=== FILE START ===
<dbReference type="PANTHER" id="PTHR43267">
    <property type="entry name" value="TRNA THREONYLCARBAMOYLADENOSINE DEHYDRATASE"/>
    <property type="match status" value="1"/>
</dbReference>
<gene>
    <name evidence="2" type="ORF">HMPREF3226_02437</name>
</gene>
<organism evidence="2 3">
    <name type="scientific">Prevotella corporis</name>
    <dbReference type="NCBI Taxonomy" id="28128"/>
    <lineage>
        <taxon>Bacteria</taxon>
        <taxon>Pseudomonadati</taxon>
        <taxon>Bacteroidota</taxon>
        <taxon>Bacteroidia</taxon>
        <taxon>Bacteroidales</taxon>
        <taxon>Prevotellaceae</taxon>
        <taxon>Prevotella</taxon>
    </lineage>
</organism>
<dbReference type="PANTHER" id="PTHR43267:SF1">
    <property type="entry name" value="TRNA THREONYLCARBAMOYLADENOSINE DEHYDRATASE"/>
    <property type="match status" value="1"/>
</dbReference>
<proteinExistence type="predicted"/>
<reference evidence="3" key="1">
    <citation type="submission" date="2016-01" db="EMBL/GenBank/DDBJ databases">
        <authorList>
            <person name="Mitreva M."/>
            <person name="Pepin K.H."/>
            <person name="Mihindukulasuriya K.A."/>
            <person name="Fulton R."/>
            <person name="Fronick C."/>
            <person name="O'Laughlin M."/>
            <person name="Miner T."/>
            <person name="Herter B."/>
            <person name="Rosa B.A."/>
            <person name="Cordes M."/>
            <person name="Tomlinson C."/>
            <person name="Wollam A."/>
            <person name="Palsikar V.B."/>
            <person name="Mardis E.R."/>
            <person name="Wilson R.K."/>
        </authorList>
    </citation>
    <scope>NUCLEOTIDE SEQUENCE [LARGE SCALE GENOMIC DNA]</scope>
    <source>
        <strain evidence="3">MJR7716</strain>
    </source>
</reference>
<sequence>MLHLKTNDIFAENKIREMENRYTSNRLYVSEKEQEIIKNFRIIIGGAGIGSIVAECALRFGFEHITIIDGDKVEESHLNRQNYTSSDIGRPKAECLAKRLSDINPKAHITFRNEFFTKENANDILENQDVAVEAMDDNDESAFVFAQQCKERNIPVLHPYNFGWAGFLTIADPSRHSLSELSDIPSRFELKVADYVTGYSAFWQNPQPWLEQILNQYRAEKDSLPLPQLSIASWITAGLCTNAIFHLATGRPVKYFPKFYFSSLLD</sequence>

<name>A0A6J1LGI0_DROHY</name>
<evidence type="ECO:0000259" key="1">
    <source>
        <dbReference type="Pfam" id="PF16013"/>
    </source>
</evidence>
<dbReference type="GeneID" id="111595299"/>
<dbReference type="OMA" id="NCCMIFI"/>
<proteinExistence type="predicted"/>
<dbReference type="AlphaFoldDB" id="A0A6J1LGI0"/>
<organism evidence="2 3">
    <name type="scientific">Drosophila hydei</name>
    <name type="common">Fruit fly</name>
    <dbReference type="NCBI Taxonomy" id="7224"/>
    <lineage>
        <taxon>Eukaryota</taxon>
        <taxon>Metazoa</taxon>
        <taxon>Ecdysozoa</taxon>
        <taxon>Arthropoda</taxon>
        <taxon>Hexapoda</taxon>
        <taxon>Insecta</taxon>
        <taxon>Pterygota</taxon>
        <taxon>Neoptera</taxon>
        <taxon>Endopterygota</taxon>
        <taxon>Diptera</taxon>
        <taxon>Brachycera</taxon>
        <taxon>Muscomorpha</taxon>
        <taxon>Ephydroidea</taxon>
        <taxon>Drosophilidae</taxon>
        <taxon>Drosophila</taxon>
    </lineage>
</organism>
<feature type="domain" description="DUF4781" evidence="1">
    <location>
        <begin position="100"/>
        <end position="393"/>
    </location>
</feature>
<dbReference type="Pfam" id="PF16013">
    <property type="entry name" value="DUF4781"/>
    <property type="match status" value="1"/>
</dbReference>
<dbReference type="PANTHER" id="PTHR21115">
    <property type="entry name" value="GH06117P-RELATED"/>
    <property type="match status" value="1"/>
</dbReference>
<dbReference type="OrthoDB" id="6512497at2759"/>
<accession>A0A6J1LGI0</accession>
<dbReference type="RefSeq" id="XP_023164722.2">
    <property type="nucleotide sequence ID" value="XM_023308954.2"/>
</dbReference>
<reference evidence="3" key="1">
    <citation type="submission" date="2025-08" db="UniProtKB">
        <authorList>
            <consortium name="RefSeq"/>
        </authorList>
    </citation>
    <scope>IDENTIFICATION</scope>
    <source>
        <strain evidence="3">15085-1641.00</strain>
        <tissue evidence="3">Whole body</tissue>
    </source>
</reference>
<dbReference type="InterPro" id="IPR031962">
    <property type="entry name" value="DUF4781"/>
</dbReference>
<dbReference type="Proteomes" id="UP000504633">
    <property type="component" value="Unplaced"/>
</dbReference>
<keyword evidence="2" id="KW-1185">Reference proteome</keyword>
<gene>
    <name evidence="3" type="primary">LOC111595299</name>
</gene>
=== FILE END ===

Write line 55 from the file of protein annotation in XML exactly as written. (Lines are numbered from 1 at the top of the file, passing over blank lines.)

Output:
        <dbReference type="Pfam" id="PF16013"/>